- A study finds that chatting with friends even for short periods can help your mental health.
- Discussion of mental health has become increasingly normalized, experts say, which can help people prioritize their well-being.
- Experts say a study like this shows how important human connection can be and how simple steps can help people maintain their mental health.
A new study suggests that one conversation with a friend a day can have a significant effect on a person’s mental health.
The study, published in Communication Research in January, comes three years after COVID-19 spread across the globe. While daily life for many has moved closer to a pre-pandemic version of normal, those long years of social distancing, remote work and isolation have taken a dramatic toll on the mental and emotional health of many.
“The little moments of connection are so important to us as part of the human experience,” he said Thea Gallagher, PsyD, assistant clinical professor in the Department of Psychiatry at NYU Langone Health. “Post-COVID, many of us still work from home and still have limited social contact. People have moved and changed. Lives are different. Finding places to connect is so important to mental health. Social connection and community have a huge effect on alleviating depression and anxiety.”
What the study found
The study included 900 participants from five university campuses before, during and after pandemic lockdowns. Participants were instructed to engage in one of seven communication behaviors during a single day and then report that night on their feelings of stress, connectedness, anxiety, well-being, loneliness, and the quality of their day. The seven behaviors included:
- Meaningful conversation
- Showing care
- Valuing others and their opinions
- By offering sincere compliments
The study found that it did not matter which of the behaviors were practiced. It was the act of intentionally reaching out to a friend in general that had an impact.
A conversation had a direct positive effect on mood and general behavior.
The importance of mental health
“We saw about the pandemic
Discussion of mental health has become increasingly normalized, experts say, which can help people prioritize their well-being. Experts say a study like this shows how important human connection can be and how simple steps can help people maintain their mental health.
“Mental health is something that everyone has and we’re just starting to understand that, especially with the pandemic. It touched everyone. This collective traumatic experience that we had as a global community brings to the fore how important mental health is and how much a part of everyday life it is,” he said. Naomi Torres-Mackie, PhD, clinical psychologist at Lenox Hill Hospital. “Something like this study is great because it’s something many of us already do.”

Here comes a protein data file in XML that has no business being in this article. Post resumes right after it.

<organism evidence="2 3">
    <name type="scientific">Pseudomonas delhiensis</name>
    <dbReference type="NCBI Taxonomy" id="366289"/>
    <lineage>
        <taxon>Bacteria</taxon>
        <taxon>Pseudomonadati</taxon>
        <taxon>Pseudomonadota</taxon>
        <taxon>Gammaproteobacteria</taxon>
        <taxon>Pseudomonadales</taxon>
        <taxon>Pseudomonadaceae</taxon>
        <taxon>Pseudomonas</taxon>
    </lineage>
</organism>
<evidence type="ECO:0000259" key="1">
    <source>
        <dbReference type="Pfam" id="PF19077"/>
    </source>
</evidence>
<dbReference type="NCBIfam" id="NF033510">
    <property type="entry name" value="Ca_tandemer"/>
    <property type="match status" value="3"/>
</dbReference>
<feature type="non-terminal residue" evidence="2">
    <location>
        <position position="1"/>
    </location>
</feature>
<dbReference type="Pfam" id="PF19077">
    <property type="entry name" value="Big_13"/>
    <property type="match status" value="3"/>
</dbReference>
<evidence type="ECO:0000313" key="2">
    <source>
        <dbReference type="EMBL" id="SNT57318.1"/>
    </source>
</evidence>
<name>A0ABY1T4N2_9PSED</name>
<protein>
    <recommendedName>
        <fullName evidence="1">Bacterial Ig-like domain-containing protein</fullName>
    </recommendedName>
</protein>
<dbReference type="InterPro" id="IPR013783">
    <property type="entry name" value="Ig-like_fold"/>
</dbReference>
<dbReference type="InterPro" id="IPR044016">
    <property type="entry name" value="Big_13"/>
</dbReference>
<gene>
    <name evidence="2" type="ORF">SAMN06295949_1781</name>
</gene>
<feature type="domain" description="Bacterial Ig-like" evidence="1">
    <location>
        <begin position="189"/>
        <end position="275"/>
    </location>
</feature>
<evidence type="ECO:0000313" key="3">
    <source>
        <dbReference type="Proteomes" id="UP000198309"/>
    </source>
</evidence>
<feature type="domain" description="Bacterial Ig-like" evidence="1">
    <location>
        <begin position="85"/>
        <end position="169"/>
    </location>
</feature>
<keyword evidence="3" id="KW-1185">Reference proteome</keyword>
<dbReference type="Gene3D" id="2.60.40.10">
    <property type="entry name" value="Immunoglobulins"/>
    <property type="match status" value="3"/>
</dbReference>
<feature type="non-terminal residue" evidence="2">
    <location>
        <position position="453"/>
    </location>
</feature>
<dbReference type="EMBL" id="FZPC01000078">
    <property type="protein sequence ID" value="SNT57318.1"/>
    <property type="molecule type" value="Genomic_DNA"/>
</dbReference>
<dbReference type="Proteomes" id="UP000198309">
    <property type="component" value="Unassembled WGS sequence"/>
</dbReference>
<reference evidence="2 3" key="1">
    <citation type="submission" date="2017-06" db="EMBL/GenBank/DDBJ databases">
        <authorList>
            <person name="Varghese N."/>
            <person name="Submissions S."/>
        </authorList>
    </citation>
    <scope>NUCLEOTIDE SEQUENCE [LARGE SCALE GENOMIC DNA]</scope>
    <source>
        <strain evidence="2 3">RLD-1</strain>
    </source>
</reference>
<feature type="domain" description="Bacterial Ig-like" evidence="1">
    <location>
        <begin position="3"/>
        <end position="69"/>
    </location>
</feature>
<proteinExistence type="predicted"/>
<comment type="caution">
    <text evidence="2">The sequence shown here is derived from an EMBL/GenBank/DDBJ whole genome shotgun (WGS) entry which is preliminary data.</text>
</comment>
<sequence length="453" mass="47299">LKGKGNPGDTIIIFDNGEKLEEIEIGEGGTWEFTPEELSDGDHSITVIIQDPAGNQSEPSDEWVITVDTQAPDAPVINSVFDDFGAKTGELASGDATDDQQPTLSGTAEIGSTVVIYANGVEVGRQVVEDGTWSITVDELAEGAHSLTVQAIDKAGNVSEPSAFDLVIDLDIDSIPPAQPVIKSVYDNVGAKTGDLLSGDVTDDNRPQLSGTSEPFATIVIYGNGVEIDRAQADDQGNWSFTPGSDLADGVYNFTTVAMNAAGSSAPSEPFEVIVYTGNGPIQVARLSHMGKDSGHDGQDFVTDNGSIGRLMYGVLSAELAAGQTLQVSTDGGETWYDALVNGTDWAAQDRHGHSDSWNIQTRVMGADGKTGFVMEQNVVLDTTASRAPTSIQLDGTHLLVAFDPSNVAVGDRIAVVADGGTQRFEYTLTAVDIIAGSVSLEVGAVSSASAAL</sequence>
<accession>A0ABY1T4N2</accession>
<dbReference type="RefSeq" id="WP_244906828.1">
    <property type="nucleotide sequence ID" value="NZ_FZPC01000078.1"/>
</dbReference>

Experts say that conversations don’t have to be long or deep, instead, they say look for moments when you have time to catch up, even if it’s not a lot of time.
“When we see these articles, we have to be intentional about following them and allowing them into our lives,” Gallagher said. “Call your friends in the car. Look for those little moments of connection. Use this as a way to be more intentional.”
It is important to note that the study highlighted small and meaningful associations. It doesn’t mean that introverts have to go talk to a large crowd of people to benefit. Experts emphasize that finding a connection is essential and that quality is more important than quantity.
Experts also say that some people may feel intimidated by reaching out to people, and that for some even minimal interaction can be challenging.
“Sometimes people talk themselves out of relationships, and that can come from a place of social anxiety or depression,” Gallagher said. “If you’re saying you don’t need connections every day, just make sure that’s actually true and not just something you’ve come to accept.”
Why connection is key to health
Connection, even on the smallest level, is something that is a basic human need, experts say.
“As human beings, we thrive in connection with others, not just on a psychological level, but on a physiological level. Whether or not you are an extrovert or introvert or somewhere in between, human connection is important. If you’re someone who’s more introverted, it can make hooking up and hooking up a little bit more uncomfortable, and that can serve as a barrier,” Torres-Mackie said.
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